Want some good news? During calendar year 2018, there were exactly zero bank failures in the United States. Zero. Nil. Nada. Zilch. The last time there were no U.S. bank failures was waaaay back in 2006. Needless to say, a lot has happened since then. But the best part of all is that because of a strong economy, and because of the purifying effects of the financial refiners’ fire, the banking sector is as healthy as it has been in many years. Hugh Son’s January 10, 2019 CNBC article about the U.S. banks’ current healthy state can be found here.
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fdicThe banking industry had a “positive quarter” in the third quarter of 2014, according to the FDIC”s latest Quarterly Banking Profile. Banks continue to improve and are performing  better than during the same period a year ago. In the aggregate during the quarter, banks reported income growth based on growing revenue rather than just lower

federal depositOverall, the banking industry continued to improve in the first quarter of 2014, although banks did see their noninterest income decline due to reduced mortgage activity and a drop in trading revenue, according to the FDIC’s Quarterly Banking Profile for 1Q14. The latest Quarterly Banking Profile can be found here and the FDIC’s May 28,

aabdBanking industry commentators have long contended that aggressive efforts by the FDIC and others to hold bank developers liable is having a chilling effect on the willingness of existing and potential directors to serve on bank boards. An April 2014 American Association of Bank Directors report of a recent survey of banks and savings institutions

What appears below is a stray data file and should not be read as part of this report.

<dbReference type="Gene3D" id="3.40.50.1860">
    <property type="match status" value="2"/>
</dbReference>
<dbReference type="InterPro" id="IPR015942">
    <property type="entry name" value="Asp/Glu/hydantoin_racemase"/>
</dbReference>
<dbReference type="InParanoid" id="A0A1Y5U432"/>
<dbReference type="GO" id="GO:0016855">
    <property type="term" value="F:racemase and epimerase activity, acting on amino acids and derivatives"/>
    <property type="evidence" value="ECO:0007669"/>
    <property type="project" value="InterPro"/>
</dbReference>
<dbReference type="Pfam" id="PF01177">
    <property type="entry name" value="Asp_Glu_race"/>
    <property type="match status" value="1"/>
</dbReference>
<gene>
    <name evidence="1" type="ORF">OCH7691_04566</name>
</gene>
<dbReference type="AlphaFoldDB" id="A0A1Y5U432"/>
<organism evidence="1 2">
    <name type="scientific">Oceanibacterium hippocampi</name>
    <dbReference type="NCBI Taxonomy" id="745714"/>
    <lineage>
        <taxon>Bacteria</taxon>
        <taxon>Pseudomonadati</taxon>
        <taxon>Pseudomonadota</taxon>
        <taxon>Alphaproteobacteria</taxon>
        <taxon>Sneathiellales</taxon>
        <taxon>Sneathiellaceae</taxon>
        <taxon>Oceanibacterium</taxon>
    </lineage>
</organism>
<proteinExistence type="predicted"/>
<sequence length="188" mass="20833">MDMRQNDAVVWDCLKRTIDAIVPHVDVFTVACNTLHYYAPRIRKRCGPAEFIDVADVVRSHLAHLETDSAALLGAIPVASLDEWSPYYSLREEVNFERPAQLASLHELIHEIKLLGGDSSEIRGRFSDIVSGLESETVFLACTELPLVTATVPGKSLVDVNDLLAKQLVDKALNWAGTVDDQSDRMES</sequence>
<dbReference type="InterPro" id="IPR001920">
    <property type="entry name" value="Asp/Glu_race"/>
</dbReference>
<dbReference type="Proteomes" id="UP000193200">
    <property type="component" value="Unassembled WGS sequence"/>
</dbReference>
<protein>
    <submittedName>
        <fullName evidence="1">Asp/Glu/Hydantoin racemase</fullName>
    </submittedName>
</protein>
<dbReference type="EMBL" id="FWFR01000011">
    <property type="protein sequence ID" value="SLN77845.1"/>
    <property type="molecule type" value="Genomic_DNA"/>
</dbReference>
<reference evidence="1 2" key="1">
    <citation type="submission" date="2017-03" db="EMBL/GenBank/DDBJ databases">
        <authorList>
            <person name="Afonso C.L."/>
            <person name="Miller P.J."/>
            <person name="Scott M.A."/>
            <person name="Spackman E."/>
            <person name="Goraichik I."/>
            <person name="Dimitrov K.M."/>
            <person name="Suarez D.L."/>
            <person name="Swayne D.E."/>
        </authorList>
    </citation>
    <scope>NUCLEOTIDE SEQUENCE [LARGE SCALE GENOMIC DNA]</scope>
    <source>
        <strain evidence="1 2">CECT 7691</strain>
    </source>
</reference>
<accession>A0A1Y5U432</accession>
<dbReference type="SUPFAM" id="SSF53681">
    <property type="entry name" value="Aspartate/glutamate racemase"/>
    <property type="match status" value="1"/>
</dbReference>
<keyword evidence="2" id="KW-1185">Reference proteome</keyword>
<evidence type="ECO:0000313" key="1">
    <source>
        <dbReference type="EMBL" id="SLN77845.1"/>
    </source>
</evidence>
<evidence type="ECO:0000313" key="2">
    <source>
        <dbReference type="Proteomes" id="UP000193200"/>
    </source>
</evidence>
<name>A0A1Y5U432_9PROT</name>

federal depositThe commercial banking industry is continuing its rebound from the subprime meltdown and the global financial crisis. According to the FDIC’s latest Quarterly Banking Profile for the period ending December 31, 2014 (here), the industry’s overall earnings continue to improve, largely as a result of reduced loan-loss provisions. However, operating revenue declined during

One of the most contentious issues in the litigation the FDIC has been pursuing in its capacity as receiver of various failed banks is whether the defendant former directors and officers can assert affirmative defenses against the FDIC for the agency’s own conduct.

In a part of a December 23, 2013 Eleventh Circuit opinion

According to the FDIC’s latest Quarterly Banking Profile (here), as of September 30, 2013, there were 6,891 federally insured banking institutions, down from 6,940 at the end of the second quarter and down from 7,141 as of September 30, 2012. There were 8,680 banking institutions as recently as December 31, 2006, meaning that

Are bank directors and officers sufficiently different from directors and officers of ordinary business corporations that the protections of the business judgment rule available to other directors and officers are not available to protect directors and officers of a bank? That is a question that Northern District of Georgia Judge Thomas W. Thrash, Jr. asked